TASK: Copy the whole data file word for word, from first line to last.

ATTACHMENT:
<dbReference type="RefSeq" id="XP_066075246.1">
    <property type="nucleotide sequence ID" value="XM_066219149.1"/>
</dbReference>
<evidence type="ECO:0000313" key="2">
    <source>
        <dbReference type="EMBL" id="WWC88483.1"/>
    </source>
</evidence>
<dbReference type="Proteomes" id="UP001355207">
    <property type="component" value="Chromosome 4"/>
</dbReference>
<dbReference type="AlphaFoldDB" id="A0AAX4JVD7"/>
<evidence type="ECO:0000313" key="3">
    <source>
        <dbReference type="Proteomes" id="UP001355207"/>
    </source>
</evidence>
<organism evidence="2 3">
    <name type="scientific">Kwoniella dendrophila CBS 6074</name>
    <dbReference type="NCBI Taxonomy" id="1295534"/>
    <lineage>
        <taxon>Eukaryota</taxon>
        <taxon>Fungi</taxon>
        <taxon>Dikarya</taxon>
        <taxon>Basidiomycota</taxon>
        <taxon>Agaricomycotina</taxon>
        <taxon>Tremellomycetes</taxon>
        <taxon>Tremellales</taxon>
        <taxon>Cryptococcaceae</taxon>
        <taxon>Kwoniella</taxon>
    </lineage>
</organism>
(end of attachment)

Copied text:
<dbReference type="RefSeq" id="XP_066075246.1">
    <property type="nucleotide sequence ID" value="XM_066219149.1"/>
</dbReference>
<evidence type="ECO:0000313" key="2">
    <source>
        <dbReference type="EMBL" id="WWC88483.1"/>
    </source>
</evidence>
<dbReference type="Proteomes" id="UP001355207">
    <property type="component" value="Chromosome 4"/>
</dbReference>
<dbReference type="AlphaFoldDB" id="A0AAX4JVD7"/>
<evidence type="ECO:0000313" key="3">
    <source>
        <dbReference type="Proteomes" id="UP001355207"/>
    </source>
</evidence>
<organism evidence="2 3">
    <name type="scientific">Kwoniella dendrophila CBS 6074</name>
    <dbReference type="NCBI Taxonomy" id="1295534"/>
    <lineage>
        <taxon>Eukaryota</taxon>
        <taxon>Fungi</taxon>
        <taxon>Dikarya</taxon>
        <taxon>Basidiomycota</taxon>
        <taxon>Agaricomycotina</taxon>
        <taxon>Tremellomycetes</taxon>
        <taxon>Tremellales</taxon>
        <taxon>Cryptococcaceae</taxon>
        <taxon>Kwoniella</taxon>
    </lineage>
</organism>